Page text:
In response to the recent Buzzfeed article about behind-the-scenes goings-on of Milo Yiannapoulus’ and Breitbart’s racism laundering, Washington Post journalist Philip Bump said, “An early chapter of every book documenting the Donald Trump era will be about Gamergate.”
If so, Zoë Quinn’s book Crash Override will be cited by nearly all of them as the autobiography of the person most affected by Gamergate and how she’s worked to defend everyone against online mobs since.
Quinn had first gotten widespread attention as a video game developer in 2013 for her text-based “Depression Quest“, an interactive representation of what it’s like to experience depression when you seem capable of making only the worst and most unhealthy decisions instead of any good ones. It was unique and creative and earned some positive write-ups. Then, in 2014, Quinn’s abusive ex-boyfriend went online to smear her reputation and accuse her of sleeping her way into any good reviews, so a group of people—but mostly angry young white men—began a sustained campaign of harassment, threats, and stalking that targeted people—but mostly Quinn and other women—in a movement that became known as Gamergate.
Quinn’s Crash Override: How Gamergate [Nearly] Destroyed My Life and How We Can Win the Fight Against Online Hate is really something more like four or five books, and it’s not exactly a criticism to say that each might have been a full work in their own right instead of portions of this fairly brief 238-page one.
The first of the sections is an autobiography of Quinn, growing up in rural New York, on the edge of poverty and sometimes falling over it. If you were born between 1982 and ’92, and especially if you’re from a small town, Quinn’s description of what it’s like to be part of the last generation to remember life without the Internet, surrounded by people who don’t care about what you do, then suddenly be able to find communities sharing your niche interests, is intensely resonant. There was a freedom in it, too, because the Internet around the turn of the century was a place without history or fixed identity. When you closed the window on your desktop computer, the people ceased to exist, and, to them, so did you.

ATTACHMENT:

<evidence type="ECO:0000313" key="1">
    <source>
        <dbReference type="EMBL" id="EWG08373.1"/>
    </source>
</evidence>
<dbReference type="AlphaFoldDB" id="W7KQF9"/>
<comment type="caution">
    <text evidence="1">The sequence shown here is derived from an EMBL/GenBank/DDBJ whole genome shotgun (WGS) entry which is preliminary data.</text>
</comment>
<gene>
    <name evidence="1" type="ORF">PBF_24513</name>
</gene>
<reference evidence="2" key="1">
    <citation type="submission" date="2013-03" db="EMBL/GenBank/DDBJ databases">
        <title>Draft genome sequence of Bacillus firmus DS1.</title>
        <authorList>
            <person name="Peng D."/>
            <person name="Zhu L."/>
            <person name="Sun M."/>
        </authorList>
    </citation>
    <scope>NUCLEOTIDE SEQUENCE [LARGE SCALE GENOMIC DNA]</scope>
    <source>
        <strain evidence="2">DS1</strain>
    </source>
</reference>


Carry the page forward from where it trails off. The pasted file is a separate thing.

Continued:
The second book-within-a-book is about Quinn’s life after she made a game that was fairly popular, and after her ex successfully weaponized nerd-culture misogyny against her. By then, the Internet had become a place where people existed online much as they did in the world. The experience of being at the center of an Internet mob is something most people born in the past 35 years are all aware of and vaguely fear. Awful or merely embarrassing things you did when you were 14 or 24 or said while inebriated now are potentially archived and might be used against you, where—in every generation prior—they would have been ephemera. Quinn lays out in the first portion of the book that she’s an actual human, subject to the same hopes and frailties as any other, but when the angry mob targets her for harassment, they do so with the expected threats of sexual assault and sending examples of her previous modeling to potential employers to shame her.